Less than a month before two deadly shootings claimed the lives of 31 people in El Paso, Texas, and Dayton, Ohio, a Texas grandmother stopped another mass shooting before it began.
William Patrick Williams, a 19-year-old from Lubbock, Texas, told his grandmother that he had purchased an AK-47 rifle and planned to "shoot up" a local hotel and "commit suicide by cop," according to the U.S. Attorney’s Office of the Northern District of Texas.
Concerned for his safety and for the safety of others, she convinced her grandson to let her take him to a local hospital, a news release said.
During the investigation, federal agents discovered Williams had "misrepresented" his current address on the firearms transaction form when he purchased the rifle. After a brief hospital stay, he was arrested Thursday on suspicion of making false statements to a firearms dealer.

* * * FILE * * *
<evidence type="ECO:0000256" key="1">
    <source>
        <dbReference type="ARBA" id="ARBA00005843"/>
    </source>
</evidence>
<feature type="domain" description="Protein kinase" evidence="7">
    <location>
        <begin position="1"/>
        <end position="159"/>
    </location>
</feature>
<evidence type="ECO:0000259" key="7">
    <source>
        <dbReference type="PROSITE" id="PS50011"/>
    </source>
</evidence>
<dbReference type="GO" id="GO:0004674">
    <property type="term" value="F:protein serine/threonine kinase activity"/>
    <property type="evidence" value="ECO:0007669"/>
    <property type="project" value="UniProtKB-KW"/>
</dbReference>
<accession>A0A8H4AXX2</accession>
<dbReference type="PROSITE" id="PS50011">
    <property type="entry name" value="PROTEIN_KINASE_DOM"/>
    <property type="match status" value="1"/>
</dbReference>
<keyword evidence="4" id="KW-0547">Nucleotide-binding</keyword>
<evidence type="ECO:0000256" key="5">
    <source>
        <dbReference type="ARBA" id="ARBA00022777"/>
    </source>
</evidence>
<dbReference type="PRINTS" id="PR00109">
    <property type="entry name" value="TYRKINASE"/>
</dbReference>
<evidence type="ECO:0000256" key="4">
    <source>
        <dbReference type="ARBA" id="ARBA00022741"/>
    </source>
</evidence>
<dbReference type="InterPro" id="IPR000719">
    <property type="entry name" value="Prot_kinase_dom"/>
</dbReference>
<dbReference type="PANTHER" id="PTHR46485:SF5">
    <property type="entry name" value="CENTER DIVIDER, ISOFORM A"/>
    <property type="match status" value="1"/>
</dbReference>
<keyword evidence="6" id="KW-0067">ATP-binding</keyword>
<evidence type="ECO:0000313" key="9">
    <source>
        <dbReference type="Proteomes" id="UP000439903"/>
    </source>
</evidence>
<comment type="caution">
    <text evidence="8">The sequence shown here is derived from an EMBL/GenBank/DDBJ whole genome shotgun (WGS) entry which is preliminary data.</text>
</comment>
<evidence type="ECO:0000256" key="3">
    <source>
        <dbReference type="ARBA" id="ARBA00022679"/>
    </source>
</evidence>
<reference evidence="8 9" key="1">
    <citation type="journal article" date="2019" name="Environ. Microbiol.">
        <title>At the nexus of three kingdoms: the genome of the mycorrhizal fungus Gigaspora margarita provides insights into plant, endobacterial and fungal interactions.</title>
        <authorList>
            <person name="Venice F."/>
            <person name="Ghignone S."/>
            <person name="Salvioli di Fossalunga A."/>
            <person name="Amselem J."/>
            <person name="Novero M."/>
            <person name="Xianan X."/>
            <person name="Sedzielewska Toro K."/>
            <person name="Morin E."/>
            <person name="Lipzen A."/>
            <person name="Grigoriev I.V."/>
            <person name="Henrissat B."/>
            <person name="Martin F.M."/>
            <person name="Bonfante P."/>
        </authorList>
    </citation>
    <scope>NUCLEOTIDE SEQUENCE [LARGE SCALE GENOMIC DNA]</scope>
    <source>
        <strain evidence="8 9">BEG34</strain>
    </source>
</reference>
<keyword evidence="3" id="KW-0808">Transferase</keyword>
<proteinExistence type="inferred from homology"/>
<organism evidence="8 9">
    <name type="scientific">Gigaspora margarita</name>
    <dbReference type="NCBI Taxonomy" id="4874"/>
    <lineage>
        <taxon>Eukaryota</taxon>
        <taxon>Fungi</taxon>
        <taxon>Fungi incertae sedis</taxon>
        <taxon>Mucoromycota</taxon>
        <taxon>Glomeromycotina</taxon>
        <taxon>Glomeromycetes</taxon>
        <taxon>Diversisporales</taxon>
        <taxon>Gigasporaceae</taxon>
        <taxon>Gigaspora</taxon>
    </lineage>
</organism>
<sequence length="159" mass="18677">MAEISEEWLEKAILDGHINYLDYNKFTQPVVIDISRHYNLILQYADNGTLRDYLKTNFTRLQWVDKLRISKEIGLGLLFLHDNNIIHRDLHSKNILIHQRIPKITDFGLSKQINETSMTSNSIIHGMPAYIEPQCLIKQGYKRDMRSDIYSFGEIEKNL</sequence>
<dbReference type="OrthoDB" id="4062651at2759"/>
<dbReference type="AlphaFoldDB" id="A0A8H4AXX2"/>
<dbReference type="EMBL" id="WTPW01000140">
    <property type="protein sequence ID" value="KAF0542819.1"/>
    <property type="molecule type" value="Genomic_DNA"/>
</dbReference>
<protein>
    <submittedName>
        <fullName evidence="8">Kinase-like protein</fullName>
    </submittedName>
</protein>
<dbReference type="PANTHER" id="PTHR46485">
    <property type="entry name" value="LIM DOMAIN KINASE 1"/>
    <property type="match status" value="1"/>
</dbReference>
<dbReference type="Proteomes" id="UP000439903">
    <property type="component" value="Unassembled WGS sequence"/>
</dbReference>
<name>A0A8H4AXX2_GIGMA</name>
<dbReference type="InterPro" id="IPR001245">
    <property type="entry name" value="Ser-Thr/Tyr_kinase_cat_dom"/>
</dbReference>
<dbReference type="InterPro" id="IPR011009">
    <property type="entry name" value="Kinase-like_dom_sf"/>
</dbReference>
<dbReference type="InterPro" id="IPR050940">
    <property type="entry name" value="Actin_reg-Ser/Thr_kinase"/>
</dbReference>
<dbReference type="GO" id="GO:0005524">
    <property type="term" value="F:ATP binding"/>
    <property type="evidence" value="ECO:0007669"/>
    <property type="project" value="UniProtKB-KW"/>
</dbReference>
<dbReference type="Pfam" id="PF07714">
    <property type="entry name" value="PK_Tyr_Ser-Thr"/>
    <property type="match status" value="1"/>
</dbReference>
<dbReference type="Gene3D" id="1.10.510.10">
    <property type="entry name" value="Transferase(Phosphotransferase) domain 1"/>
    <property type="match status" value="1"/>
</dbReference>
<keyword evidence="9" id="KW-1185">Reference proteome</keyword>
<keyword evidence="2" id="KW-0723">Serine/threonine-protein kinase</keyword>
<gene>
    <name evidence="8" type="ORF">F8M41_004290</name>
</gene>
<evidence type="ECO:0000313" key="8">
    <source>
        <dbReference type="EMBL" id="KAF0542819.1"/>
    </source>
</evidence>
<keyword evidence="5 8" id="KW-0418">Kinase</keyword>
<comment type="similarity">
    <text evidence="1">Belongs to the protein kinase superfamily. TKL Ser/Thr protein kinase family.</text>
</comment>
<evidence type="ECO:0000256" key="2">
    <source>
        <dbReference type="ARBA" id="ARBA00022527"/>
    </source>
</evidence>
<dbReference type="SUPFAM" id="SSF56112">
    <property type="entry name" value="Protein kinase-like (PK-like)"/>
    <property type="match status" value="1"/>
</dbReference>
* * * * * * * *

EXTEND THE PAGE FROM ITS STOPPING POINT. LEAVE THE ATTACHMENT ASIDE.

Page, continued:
Rising death toll, police video and 'hundreds' saved: The aftermath of the El Paso, Dayton shootings
“This was a tragedy averted,” U.S. Attorney Nealy Cox said in the release. “I want to praise the defendant’s grandmother, who saved lives by interrupting this plot, as well as the Lubbock police officers and federal agents who investigated his unlawful acquisition of a deadly weapon.”
Officers searched the room Williams rented at the hotel he planned to target and found the rifle, 17 loaded magazines and multiple knives. Williams told authorities he laid out his weapons so that they could take them.
'Those who died in Toledo': Trump mixes up Ohio cities while giving remarks on mass shootings
Other items found during the search included a black trenchcoat, black tactical pants, a black T-shirt that read “Let ‘Em Come,” and black, fingerless tactical gloves.
Williams could face up to five years in federal prison if convicted, according to the release.
"If you suspect a friend or loved one is planning violence against themselves or others, do not hesitate to seek help immediately by calling law enforcement," Cox said.
El Paso Walmart shooting at Cielo Vista:What we know about the number of victims, the suspect
Walmart says it won't stop selling guns:In the wake of a mass shooting, some advocates say it should
Follow N'dea Yancey-Bragg on Twitter: @NdeaYanceyBragg
This article originally appeared on USA TODAY: Texas mass shooting plot foiled by man's grandmother, officials say